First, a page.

“The program has been a success in increasing not just the skills but the morale of our techs,” George says, “Not only that, our partners and their customers benefit from a more proficient and motivated team, ensuring a higher standard of service and satisfaction.”

Emphasize simulation and practical training

While an increasing number of retailers are investing in training their employees — most commonly by partnering with trade schools — such programs tend to focus on what George calls the “book side” of training — that is, studying theoretical knowledge rather than engaging in physical, hands-on learning.

“There’s no substitute for hands-on experience in the trades and facilities management,” George says. This makes it vital for facilities to invest in training programs that incorporate realistic scenarios and hands-on exercises, whether in a specially adapted training facility equipped with the equipment they’ll be working on in the field or in the very stores they’ll be servicing. This approach allows technicians to apply their knowledge in practical situations, enhancing their problem-solving skills and decision-making abilities, ultimately leading to faster service calls and eliminating the need for callbacks.

Collaborate with local communities

While the future skilled labor market may not currently look bright, facilities management leaders can take steps today to help foster a well-trained workforce in the coming years. Such a proactive approach includes actively engaging with high schools, trade schools, student college fairs, and the like to recruit and educate a consistent influx of young talent for the trades. By participating in such outreach programs and mentorship initiatives, FM professionals can do their part to help build a steady pipeline of skilled technicians entering the field, thereby contributing to the growth of the next generation.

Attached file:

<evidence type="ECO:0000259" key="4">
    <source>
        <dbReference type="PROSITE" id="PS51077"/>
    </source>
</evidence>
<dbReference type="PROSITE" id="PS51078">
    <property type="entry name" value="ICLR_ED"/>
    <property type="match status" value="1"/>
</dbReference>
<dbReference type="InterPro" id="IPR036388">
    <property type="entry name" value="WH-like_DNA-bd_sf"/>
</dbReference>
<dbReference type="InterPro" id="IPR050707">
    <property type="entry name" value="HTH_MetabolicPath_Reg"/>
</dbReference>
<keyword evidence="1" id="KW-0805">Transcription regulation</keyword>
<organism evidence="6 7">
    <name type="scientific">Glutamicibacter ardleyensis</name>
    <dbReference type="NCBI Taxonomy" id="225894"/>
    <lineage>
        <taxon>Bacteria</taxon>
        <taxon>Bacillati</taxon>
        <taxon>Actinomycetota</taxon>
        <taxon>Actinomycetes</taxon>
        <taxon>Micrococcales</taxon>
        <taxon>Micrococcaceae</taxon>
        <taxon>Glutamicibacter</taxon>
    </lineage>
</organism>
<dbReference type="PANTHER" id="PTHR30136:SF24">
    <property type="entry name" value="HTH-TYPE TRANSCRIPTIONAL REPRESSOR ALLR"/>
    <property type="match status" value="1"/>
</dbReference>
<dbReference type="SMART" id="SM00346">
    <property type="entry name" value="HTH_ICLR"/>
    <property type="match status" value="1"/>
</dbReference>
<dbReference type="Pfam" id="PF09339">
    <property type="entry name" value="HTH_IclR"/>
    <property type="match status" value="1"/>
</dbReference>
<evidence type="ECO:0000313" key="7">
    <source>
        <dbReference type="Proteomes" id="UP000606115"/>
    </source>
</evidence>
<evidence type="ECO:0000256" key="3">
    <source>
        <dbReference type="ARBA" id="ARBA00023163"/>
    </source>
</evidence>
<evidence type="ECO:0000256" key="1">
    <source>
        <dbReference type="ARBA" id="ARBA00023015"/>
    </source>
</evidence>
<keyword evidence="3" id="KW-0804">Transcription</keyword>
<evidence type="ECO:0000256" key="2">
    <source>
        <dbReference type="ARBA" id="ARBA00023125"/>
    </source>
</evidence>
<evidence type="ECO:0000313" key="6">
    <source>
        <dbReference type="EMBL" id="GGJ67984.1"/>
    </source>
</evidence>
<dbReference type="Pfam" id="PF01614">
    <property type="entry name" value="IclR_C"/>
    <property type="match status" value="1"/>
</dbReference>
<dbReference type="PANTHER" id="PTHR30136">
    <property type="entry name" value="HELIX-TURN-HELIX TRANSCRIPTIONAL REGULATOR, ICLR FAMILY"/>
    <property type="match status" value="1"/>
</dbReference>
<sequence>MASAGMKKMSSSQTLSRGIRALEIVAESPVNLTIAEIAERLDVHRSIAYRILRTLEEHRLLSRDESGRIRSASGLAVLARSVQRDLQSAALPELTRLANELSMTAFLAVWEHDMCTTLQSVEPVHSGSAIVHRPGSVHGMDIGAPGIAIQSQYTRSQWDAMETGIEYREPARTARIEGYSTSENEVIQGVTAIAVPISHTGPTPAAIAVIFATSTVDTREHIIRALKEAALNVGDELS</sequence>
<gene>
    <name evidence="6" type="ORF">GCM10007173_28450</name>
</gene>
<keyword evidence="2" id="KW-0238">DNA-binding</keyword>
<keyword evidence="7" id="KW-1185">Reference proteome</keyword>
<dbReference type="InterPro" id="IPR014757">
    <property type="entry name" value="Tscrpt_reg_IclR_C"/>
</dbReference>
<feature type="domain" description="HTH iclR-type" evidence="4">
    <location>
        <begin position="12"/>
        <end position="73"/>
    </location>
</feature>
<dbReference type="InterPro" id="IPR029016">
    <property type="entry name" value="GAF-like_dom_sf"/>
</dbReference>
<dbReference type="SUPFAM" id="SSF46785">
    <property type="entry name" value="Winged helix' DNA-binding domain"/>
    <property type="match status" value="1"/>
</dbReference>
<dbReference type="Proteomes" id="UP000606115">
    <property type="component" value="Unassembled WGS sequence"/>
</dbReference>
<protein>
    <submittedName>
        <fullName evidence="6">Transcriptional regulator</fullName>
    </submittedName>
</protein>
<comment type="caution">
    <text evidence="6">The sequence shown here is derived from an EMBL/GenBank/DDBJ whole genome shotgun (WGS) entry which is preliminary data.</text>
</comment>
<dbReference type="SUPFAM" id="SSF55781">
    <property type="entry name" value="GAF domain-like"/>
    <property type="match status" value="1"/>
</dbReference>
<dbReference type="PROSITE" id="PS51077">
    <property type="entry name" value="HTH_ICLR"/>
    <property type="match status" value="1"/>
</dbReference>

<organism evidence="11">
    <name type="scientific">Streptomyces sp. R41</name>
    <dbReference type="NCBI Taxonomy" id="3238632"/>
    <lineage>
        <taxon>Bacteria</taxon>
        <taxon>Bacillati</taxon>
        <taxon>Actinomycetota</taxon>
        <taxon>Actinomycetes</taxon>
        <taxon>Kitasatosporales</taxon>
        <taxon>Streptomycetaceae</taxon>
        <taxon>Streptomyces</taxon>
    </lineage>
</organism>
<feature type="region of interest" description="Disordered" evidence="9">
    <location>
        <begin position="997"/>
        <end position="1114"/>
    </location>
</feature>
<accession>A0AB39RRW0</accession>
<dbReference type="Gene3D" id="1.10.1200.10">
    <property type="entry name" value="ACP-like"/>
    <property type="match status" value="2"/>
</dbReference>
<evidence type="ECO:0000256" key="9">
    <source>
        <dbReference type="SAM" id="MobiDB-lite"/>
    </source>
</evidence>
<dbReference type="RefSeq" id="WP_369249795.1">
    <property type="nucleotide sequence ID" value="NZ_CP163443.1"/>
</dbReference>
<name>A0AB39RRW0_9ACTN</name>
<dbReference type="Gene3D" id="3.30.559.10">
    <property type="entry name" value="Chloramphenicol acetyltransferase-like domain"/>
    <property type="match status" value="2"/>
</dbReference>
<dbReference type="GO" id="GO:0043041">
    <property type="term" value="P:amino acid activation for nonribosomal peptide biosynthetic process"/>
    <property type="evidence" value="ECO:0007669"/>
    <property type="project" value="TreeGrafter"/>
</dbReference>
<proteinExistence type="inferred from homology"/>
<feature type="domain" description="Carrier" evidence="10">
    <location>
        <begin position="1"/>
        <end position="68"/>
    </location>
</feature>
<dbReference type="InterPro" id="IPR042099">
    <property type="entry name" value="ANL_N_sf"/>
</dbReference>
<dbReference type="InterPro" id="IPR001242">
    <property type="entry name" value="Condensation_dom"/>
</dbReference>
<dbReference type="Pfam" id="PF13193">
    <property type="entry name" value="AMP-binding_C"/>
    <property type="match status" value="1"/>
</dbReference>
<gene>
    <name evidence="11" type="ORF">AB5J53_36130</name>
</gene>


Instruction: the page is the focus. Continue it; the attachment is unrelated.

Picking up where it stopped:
Train technicians in multiple disciplines

“Working with a network of vendors to solve facilities management issues can be costly and inefficient,” says George. “That’s why at City we build a workforce of what we call MSTs — multi-skilled technicians.” Distinct from maintenance staff, these are tradespeople trained to handle up to 12 facilities management disciplines — including mechanical, electric, lighting, plumbing, and carpentry. “With MSTs, you can also expect greater efficiencies, stronger customer satisfaction, and decrease costs,” George says. “It’s a gamechanger for any facilities management team.”

Similarly, encourage cross-training among non-technical facilities management staff so that team members can step in to cover critical roles when needed. This strategy reduces risks associated with personnel dependencies and promotes a supportive and less stressful work environment.

Stay updated on industry trends and new technologies